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On-premise analytics: not dead, but dying

The early adopters of any new technology always face a quandary: are they backing the right horse? Because, like the ‘Betamax vs. VHS’ video wars of the 1980s, it can take time for a technology winner to emerge. And in the case of on-premise analytics, we’re seeing exactly the same thing: early adopters have gained the benefits of analytics, but with the wrong technology paradigm.

To be sure, on-premise analytics won’t die immediately. And in the short term, businesses will continue to buy into on-premise analytics. But the trend is clear, and the drift away has begun. In short, on-premise analytics isn’t dead, but its days as a mainstream technology are numbered.

Why? Not because there’s anything inherently wrong with performing analytics on-premise. But because the alternative—cloud analytics—is simply better, faster, and cheaper.

And as more and more prospective customers come to realise that, the drift away from on-premise analytics—and towards cloud analytics—will accelerate.

So let’s take a look at just where on-premise analytics falls down.

On-premise analytics: where’s the data warehouse?

Run on-premise analytics against an ERP system’s ‘live’ production database, and the result is almost inevitable: sluggish responsiveness. Sales order entry screens that update like treacle; queries that take far too long to finish; and users across the business staring at screens while waiting for transactions to be processed.

Worse, there’s likely to be only a very small cadre of skilled people within the business who can actually write those on-premise analytics queries and reports. And their in-trays will likely be full, leading to a huge unfilled pent-up demand for queries and reports of all descriptions.

The solution? A data warehouse, which takes your ERP transactional database—a database that has been designed for efficient storage, don’t forget—and turns it instead into a database designed for efficient analysis and reporting.

Now, apart from the extra cost of designing, building, and operating a separate on-premise data warehouse, there’s no especial downside to having an on-premise data warehouse.

But why bother? Because with cloud analytics, a data warehouse comes as standard—and is built and operated for you, in the Cloud, by the cloud analytics provider. Which has to be a better way of doing it.

On-premise analytics: slow time-to-answer, slow ROI.

Cloud analytics beats on-premise analytics in terms of speed, too. And in two important respects.

First, you’re harnessing the massive processing power of the Cloud. Instead of running reports and queries on an on-premise server that was bought to a budget and which is now overdue for an upgrade, your reports and queries are delivered lightning-fast, thanks to high-powered in-memory computing resources in the Cloud.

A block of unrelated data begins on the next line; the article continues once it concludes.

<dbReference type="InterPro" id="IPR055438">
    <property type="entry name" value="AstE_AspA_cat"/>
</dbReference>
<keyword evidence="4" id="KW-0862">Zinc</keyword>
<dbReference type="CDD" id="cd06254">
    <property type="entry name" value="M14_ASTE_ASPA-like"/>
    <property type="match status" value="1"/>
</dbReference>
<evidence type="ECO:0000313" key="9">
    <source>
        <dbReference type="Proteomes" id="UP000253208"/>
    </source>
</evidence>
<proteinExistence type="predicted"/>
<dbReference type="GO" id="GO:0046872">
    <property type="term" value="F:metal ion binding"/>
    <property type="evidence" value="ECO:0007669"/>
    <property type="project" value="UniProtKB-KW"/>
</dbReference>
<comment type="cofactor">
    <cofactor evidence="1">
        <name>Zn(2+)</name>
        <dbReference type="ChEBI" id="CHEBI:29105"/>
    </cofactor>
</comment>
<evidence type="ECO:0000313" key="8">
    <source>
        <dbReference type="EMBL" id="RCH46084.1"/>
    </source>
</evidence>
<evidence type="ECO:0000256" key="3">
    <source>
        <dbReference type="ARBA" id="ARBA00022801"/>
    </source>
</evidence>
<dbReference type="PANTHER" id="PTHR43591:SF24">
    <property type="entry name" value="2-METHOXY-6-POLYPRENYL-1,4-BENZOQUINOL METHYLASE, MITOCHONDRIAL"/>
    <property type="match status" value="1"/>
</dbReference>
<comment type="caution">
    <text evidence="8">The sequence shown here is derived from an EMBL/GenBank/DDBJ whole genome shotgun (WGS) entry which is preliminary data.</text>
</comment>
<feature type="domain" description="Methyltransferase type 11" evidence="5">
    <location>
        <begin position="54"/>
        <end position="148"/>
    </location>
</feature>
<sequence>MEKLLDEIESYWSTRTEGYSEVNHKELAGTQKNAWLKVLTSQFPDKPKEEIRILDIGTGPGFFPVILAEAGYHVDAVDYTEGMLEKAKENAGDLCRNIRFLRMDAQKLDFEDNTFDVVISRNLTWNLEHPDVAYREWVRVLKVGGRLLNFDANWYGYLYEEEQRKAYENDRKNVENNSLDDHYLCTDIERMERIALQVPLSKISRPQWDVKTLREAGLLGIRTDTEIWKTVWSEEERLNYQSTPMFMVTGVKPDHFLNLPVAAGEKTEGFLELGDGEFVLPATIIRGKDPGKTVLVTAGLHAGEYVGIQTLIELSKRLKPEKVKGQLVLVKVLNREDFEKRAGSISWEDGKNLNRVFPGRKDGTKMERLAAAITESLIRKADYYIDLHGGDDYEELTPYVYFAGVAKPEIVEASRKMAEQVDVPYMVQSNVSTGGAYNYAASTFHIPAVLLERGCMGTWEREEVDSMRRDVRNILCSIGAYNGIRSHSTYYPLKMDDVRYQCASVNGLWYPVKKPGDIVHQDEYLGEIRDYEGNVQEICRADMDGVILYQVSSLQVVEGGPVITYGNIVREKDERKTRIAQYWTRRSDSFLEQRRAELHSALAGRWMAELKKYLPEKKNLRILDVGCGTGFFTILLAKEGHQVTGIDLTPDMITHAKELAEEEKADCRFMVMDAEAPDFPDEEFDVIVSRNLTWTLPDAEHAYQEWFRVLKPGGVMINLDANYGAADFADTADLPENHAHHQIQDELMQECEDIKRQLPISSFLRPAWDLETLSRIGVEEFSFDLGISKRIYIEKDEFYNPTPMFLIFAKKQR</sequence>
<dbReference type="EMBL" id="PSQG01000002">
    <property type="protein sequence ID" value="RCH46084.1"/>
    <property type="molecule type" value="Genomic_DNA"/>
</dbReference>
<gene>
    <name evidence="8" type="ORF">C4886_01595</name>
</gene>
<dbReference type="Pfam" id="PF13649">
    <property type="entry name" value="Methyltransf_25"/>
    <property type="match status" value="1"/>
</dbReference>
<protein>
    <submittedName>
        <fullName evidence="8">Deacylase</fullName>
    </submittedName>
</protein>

And second, a move to Cloud analytics results in a faster time-to-benefit than with traditional on-premise analytics projects, which can take anything between twelve months to two years to come to fruition.

How fast a time-to-benefit, exactly? Well, many of Matillion’s Cloud analytics customers, for instance, go live in four to eight weeks. Let’s repeat that: four to eight weeks, versus twelve months to two years.

In short, on-premise analytics delivers answers more slowly, and takes longer to implement—which is hardly a recipe for long-lived technology.

On-premise analytics: poor performance at a higher cost.

Despite its disadvantages, on-premise analytics turns out to be more expensive than cloud analytics. That’s right: more expensive.

How? Because the ancillary costs (installation, hardware, consultancy, support, and staff etc) of a traditional on-premise analytics solution at work out at 300 700% of the license cost of the analytics software that you budget for, depending on the size and scope of your analytics project.

All of which has to be paid for upfront, before a single query is run.

Cloud analytics, on the other hand, is delivered for a one-off fixed price setup fee, followed by a monthly subscription, with no further hardware or software required—everything you need is in the Cloud, delivered as part of that affordable monthly cloud analytics subscription.

On-premise analytics: the bottom line.

Roll it all together and it’s not difficult to see the advantages of cloud analytics over on-premise analytics.

That said, we’re not saying that businesses will abruptly yank the plug on on-premise analytics. Instead, we expect the transition to be more gradual: new analytics projects gravitating towards cloud analytics, and existing on-premise analytics installations not being renewed.

But as a technology, on-premise analytics’ best days are firmly behind it.